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Dennis Alcapone Reggae & Dancehall 2 Artikel

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Dennis Alcapone - Investigator Rock
Dennis Alcapone
Investigator Rock
LP | 1977 | EU | Reissue (Radiation Roots)
13,99 €*
Release:1977 / EU – Reissue
Genre:Reggae / Dancehall
Dennis Alcapone was one of the first sound system deejays to rise to island-wide prominence, following the incredible success of U Roy’s fluid toasting style, which took Jamaica by storm during the late 1960s. Alcapone, who was born Dennis Smith in the country town of Culloden in Westmoreland, southwestern Jamaica, first made an impact on a sound system called El Paso, based in the rough-n-ready west Kingston district of Waltham Park. Initial recordings for Keith Hudson were strictly underground, but an album for Studio One and popular work for Duke Reid significantly boosted his profile. Dennis Alcapone worked closely with hitmaking producer Bunny ‘Striker’ Lee from the early 1970s, establishing a friendship that has lasted to the present day; Investigator Rock, which dates from 1977, sees the toaster riding Striker’s rockers-styled hits, voiced by the likes of Cornell Campbell, John Holt, and Johnny Clarke.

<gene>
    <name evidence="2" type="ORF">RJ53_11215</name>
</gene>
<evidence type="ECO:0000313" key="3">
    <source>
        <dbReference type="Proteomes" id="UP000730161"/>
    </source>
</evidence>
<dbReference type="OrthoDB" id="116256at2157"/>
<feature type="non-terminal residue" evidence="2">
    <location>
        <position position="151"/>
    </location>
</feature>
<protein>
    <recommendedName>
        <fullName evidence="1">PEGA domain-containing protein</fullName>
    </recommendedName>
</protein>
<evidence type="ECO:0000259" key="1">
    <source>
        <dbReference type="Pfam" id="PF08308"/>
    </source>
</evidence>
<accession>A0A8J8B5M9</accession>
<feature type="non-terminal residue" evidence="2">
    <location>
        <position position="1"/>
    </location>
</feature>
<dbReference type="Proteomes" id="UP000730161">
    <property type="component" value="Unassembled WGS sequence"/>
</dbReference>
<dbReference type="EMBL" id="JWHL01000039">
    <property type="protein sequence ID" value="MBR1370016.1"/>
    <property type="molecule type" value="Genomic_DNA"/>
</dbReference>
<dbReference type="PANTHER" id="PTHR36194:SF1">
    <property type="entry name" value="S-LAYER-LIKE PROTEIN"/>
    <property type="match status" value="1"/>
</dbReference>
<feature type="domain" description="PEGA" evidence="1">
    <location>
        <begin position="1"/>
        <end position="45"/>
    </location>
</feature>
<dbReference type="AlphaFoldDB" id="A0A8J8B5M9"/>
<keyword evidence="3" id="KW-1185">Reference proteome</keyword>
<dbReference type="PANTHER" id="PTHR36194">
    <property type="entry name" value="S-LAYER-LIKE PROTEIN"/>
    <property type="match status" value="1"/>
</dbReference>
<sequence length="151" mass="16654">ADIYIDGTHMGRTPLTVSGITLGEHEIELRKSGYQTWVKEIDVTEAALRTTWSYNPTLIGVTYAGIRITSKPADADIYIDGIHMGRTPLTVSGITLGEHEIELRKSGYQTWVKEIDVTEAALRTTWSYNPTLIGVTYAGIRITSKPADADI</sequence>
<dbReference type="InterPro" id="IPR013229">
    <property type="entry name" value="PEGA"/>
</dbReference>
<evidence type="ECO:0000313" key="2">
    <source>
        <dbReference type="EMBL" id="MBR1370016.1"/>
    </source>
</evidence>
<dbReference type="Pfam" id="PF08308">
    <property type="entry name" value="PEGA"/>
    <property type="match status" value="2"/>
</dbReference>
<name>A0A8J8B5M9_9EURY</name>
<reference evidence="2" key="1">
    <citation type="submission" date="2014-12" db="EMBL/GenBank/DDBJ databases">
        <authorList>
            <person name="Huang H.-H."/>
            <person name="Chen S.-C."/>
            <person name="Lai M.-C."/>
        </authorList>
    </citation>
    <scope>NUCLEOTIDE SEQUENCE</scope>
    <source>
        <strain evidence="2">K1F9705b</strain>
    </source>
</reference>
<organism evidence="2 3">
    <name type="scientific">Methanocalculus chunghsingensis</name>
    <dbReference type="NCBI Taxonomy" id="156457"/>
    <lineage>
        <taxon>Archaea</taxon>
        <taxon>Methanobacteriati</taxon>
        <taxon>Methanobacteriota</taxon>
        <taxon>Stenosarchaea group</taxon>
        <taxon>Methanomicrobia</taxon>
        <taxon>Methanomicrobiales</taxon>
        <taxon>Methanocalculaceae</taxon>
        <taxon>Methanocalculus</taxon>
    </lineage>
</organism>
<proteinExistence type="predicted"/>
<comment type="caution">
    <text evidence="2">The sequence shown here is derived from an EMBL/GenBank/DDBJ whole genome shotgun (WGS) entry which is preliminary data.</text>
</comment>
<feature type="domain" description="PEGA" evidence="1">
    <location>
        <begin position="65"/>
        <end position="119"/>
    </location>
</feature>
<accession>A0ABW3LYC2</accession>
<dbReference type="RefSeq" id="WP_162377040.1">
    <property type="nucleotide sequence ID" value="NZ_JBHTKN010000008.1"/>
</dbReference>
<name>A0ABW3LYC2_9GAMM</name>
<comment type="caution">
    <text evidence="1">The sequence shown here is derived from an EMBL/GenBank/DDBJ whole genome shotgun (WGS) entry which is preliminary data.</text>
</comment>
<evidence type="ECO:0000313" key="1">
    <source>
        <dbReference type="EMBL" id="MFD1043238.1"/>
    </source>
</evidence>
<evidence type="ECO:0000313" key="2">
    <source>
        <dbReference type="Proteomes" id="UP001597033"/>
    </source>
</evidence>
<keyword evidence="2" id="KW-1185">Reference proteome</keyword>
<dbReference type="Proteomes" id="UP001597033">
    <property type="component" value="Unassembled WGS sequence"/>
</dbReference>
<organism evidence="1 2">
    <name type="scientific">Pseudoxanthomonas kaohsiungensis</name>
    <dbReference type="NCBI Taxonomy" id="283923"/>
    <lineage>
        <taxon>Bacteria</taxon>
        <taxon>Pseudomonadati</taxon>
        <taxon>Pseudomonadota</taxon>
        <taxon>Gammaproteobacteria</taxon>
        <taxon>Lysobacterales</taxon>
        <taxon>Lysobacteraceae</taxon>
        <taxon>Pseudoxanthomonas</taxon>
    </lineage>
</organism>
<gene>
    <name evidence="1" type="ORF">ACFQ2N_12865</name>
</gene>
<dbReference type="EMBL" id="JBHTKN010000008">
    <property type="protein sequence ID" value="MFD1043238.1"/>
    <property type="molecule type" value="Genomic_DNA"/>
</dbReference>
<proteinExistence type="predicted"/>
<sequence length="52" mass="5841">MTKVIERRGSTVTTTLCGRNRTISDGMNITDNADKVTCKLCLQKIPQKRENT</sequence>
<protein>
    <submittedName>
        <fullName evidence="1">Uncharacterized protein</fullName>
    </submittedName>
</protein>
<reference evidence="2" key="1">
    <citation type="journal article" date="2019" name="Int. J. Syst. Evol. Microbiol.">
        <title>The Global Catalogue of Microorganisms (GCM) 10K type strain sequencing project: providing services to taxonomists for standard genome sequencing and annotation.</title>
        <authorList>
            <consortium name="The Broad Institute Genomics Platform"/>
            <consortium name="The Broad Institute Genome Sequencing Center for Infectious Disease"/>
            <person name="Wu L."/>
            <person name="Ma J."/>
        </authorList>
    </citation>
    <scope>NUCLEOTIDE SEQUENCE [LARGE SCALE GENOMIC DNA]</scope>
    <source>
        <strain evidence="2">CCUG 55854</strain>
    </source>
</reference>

Dennis Alcapone - Guns Don’t Argue
Dennis Alcapone
Guns Don’t Argue
LP | 1971 | EU | Reissue (Radiation Roots)
19,99 €*
Release:1971 / EU – Reissue
Genre:Reggae / Dancehall
Cementing his reputation as the star toaster with the small but popular El Paso sound system, based in the Waltham Park area, Dennis Alcapone was one of the first deejays to rise to prominence following U Roy’s breakthrough in the late 1960s. Born Dennis Smith in the rural district of Culloden, he became immersed in sound system culture after settling in western Kingston. Once El Paso became big on the sound system circuit, dental technician-turned-producer Keith Hudson brought him into the studio for his debut recordings, which led to a debut album for Studio One and hit material for Duke Reid, some cut in concert with his deejay sparring partner, Lizzy. Alcapone’s longstanding links with Bunny Lee yielded the excellent Guns Don’t Argue album, first issued in 1972, on which the toaster raps with style over some of Lee’s all-time greatest rhythms, including Delroy Wilson’s ‘Better Must Come,’ John Holt’s ‘Left With A Broken Heart’ and Slim Smith’s rendition of the Temptations’ soul classic ‘Ain’t Too Proud To Beg.’
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